Back when I lived in Boston, I rarely dealt with summer pests—or pests in general. They almost never make their way up a multi-floor building unless you entice them with sweets and other goodies they love so much. After more than half a decade in Los Angeles, I’ve gotten used to the idea of having my home infiltrated by bugs at least once a year. When you live on the first floor in a warm climate, you can’t avoid this sort of thing. Pests just find their way in, and you have to do the best you can to remove them. You can spend a lot of money on this problem, but you don’t have to if you can invest a little more of your time. In this post, I’ll go over what I’ve learned about dealing with unwanted, home-invading insects during the summer months.
Create Your Own Traps
Ever hear the old adage “you catch more flies with honey than you do with vinegar?” It isn’t usually used in reference to flies, but it’s true: when you’ve got flies, get some honey. They love sugar and they don’t weigh much, so if you have a sticky, sugary substance they will touch it, love it, and become imprisoned by it. Of course, you have more than one way to make this happen.
Of all the fly catching options, I love the DIY fly funnel trap the best. It doesn’t look gross, you can put it on any surface, and it takes only about 5-10 minutes to make. The trap consists of a paper funnel that leads flies down into a cup or mug of some kind. Inside, they’ll find honey, sugar, or even old fruit. Anything sweet will work, but honey requires the smallest amount of surface area. I’ve also found it attracts more flies than the other options. Of course, you’ll save on clean up time with sugar and fruit. Once the flies go through the funnel, they can’t figure out how to leave. They’ll soon die and then you can empty out your trap. To make one, just follow these steps:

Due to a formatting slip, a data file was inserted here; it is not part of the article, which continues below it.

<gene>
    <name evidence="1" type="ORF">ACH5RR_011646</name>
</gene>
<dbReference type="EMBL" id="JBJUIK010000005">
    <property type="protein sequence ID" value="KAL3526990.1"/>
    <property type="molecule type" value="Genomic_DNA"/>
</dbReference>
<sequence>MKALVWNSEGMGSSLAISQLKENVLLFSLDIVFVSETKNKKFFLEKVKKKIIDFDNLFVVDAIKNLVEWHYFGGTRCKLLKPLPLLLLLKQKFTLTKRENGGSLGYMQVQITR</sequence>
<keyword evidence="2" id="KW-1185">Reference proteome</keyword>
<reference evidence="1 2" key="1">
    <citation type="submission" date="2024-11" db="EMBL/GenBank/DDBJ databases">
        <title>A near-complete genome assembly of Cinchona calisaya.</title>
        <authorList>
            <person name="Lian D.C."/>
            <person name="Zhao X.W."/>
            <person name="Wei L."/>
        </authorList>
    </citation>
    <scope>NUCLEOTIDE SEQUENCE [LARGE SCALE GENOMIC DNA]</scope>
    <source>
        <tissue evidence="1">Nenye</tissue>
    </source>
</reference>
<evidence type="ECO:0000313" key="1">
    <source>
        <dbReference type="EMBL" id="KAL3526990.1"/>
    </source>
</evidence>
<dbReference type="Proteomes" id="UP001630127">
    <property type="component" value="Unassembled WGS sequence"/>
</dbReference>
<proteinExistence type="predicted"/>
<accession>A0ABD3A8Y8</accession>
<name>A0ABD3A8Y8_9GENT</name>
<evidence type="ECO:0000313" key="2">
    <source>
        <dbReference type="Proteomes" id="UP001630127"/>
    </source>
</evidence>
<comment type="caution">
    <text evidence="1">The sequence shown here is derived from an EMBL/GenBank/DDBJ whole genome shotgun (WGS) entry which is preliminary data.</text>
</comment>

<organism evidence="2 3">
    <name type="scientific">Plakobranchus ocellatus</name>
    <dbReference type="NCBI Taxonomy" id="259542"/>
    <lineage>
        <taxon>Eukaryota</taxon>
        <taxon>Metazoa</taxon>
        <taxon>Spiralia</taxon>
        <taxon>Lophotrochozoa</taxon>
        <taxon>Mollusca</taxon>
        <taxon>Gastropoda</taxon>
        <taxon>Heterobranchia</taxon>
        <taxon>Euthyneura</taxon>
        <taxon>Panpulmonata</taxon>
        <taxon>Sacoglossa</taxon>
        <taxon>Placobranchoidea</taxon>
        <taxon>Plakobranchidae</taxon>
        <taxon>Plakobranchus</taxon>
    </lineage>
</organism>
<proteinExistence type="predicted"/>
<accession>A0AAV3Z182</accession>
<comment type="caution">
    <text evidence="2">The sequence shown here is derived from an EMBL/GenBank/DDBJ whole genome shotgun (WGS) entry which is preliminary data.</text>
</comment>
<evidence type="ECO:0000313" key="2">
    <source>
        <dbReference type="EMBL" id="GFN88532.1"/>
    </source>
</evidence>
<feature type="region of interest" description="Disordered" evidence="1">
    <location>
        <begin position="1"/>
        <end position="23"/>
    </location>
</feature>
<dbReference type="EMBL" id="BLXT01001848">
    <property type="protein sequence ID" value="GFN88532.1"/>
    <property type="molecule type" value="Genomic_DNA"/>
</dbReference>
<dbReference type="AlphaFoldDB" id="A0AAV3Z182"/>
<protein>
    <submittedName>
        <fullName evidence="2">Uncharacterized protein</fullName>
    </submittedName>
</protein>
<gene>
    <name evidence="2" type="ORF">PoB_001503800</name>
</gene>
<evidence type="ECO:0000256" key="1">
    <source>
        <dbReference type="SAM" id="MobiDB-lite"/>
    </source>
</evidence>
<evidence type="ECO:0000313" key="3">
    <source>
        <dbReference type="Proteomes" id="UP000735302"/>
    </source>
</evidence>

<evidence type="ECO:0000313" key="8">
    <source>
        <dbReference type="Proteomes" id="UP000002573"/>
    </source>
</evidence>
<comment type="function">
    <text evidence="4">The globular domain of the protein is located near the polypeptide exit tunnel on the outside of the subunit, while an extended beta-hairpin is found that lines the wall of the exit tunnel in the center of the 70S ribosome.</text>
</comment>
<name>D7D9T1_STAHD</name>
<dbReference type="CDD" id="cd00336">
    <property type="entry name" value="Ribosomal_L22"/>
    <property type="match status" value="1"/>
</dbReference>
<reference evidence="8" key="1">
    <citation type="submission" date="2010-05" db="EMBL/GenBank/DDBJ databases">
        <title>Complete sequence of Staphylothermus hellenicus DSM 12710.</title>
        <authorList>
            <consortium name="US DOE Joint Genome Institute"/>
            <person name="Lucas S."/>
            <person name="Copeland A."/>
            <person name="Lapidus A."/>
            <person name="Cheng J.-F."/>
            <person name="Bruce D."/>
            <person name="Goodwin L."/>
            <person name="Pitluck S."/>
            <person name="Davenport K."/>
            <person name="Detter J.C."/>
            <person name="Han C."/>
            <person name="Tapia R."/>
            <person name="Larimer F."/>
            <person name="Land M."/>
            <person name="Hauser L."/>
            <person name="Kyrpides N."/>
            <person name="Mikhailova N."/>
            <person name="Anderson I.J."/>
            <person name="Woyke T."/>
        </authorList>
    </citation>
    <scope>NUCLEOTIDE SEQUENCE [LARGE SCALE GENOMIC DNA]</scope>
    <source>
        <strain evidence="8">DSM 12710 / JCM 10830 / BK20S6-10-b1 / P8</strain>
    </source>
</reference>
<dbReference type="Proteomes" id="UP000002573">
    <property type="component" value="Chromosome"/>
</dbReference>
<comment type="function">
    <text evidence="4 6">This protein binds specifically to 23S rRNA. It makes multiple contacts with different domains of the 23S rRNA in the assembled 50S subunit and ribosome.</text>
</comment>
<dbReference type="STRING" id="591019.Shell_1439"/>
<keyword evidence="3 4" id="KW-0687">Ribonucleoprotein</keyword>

Pick a cup. Taller cups work best.
Get a sheet of 8.5×11 paper and twist it into a funnel leaving a hole bigger than a fly at the bottom. Regular printer paper works just fine.
Holding the paper cone in place, lower it into the cup to make sure it only sits about half way in. You can go down farther, but the more room you leave under the cone the more sweet stuff you can fit in the cup.
Remove the cone and tape the edge so it holds its shape.
Fill the bottom of the cup with honey (or whatever you prefer).
Put the cone back in the cup and place the cup near your fly problem.
Flies won’t suddenly flock to your new trap, and if you have a lot of ground to cover you’ll probably need at least three of these things. Make the number you require, then wait 24-48 hours. In due time, the flies will find their way inside the cup and die.
While I think this fly trap works best, you can do more with your honey. With a cooked honey, sugar, and water mixture, you can create your own fly paper instead. Of course, this looks kind of gross once the flies start sticking to it, but it can attract more given that you do not have to coerce them into a funnel. If the first trap doesn’t work, give this one a try.
Use Inexpensive Anti-Fly Weaponry
An electric fly zapper works wonders on the pests who don’t allow their sweet tooth to lead them to their doom. They come in the form of thick, electric tennis rackets and turn flies into tiny fireworks. Of course, this only works if you can catch them—and flies are very hard to catch.
Flies prove difficult to grab or swat because they have faster reflexes and a greater range of vision. When you start to swat they can feel the change in the air, see your hand (or weapon of choice) descending upon them, and then move out of the way long before you reach their initial resting place. In order to catch a fly with speed, you need to predict where they will go. You can try all you like, and you’ll impress everyone if you become a fly psychic, but that’s the harder path to take. When you want to kill a fly effectively and maintain a high success rate, you must have patience.